Surgery on beating heart thanks to robotic helping hand

December 11, 2009

If you've been waiting for the day to arrive when computers actually start performing surgery, that moment might soon be upon us. A French team has developed a computerized 3D model that allows surgeons to use robotics to operate on a beating heart, according to a report in The International Journal of Robotics Research.

The robotic technology predicts the movement of the heart as it beats, enabling the surgical tools to move in concert with each beat. It means that the surgeon can perform a procedure as if the heart was stationary. This development could be very important for millions of patients who require less invasive surgical heart procedures, where stopping the heart from beating would cause unnecessary risk.

Rogério Richa, Philippe Poignet and Chao Liu from France's Montpellier Laboratory of Informatics, Robotics, and Microelectronics developed a three-dimensional computerized model that tracks the motion of the heart's surface as it beats. In addition to the heart, this model also accounts for the movement of a patient's chest wall during breathing. Known as the "thin-plate spline deformable model", this new computerized approach allows the robotic arm to continually adjust to heart and chest movements during surgery.

The new approach relies on a mathematical representation of the heart's surface as it moves in three dimensions during pumping. Researchers have made many attempts to use computer modelling to account for heart and breathing motion. However, previous efforts have relied on 2D imaging combined with other steps, making them to slow to provide instantaneous feedback during an operation. This new 3D imaging predicts the heart movements in a single step, making it faster in real-life surgical environments.

Over the last 10 years, robotic arms have become essential in many kinds of surgical procedures, including microsurgery and operations that require extremely delicate movements. However, these machines also prevent the surgeons from using their sense of touch and coordination to adjust for rapidly changing environments. This new computer-generated model makes it possible for the surgeon to focus on suturing or cutting without having to adjust for the moving surface. Ultimately, this breakthrough will have many potential applications including heart surgery, coronary bypasses, and many kinds of brain surgery.

This is the first successful attempt to effectively isolate the physical movements of the heart and lungs during surgery. This has been particularly difficult given the heart's irregular shape, as well as its tendency to expand outward in all directions during beating. The heart's irregular surface also makes it more difficult to use visual tracking to accurately pinpoint movement.

This important development will allow surgeons to perform less invasive procedures that are not "life-or-death", but that do require a high level of precision and can have life-altering consequences for patients worldwide. To date, patients have gone without many of these procedures because the risk of complications during surgery outweighed the benefits.

More information: Three-dimensional Motion Tracking for Beating Using a Thin-plate Spline Deformable Model by Rogério Richa, Philippe Poignet and Chao Liu is published today in the International Journal of Robotics Research, published by SAGE.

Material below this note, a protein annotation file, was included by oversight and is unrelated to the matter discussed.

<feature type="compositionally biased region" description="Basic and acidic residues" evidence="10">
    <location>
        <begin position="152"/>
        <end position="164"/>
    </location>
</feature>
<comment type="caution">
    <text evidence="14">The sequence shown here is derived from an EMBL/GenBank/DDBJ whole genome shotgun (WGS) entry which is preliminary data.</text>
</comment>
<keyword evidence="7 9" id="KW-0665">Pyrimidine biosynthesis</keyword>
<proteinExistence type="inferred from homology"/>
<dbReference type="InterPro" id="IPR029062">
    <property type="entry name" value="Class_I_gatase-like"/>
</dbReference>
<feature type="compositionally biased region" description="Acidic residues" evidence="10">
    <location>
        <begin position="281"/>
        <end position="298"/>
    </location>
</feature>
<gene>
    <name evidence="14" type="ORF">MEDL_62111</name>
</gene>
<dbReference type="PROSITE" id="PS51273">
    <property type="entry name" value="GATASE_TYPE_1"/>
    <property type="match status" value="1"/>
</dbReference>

Source: SAGE Publications

Related Stories

Recommended for you

Drug therapy from lethal bacteria could reduce kidney transplant rejection

August 3, 2017
An experimental treatment derived from a potentially deadly microorganism may provide lifesaving help for kidney transplant patients, according to an international study led by investigators at Cedars-Sinai.

Exploring the potential of human echolocation

June 25, 2017
People who are visually impaired will often use a cane to feel out their surroundings. With training and practice, people can learn to use the pitch, loudness and timbre of echoes from the cane or other sounds to navigate ...

Team eradicates hepatitis C in 10 patients following lifesaving transplants from infected donors

April 30, 2017
Ten patients at Penn Medicine have been cured of the Hepatitis C virus (HCV) following lifesaving kidney transplants from deceased donors who were infected with the disease. The findings point to new strategies for increasing ...

'bench to bedside to bench': Scientists call for closer basic-clinical collaborations

March 24, 2017
In the era of genome sequencing, it's time to update the old "bench-to-bedside" shorthand for how basic research discoveries inform clinical practice, researchers from The Jackson Laboratory (JAX), National Human Genome Research ...

The ethics of tracking athletes' biometric data

January 18, 2017
(Medical Xpress)—Whether it is a FitBit or a heart rate monitor, biometric technologies have become household devices. Professional sports leagues use some of the most technologically advanced biodata tracking systems to ...

Financial ties between researchers and drug industry linked to positive trial results

January 18, 2017
Financial ties between researchers and companies that make the drugs they are studying are independently associated with positive trial results, suggesting bias in the evidence base, concludes a study published by The BMJ ...

0 comments

Please sign in to add a comment. Registration is free, and takes less than a minute. Read more

Click here to reset your password.
Sign in to get notified via email when new comments are made.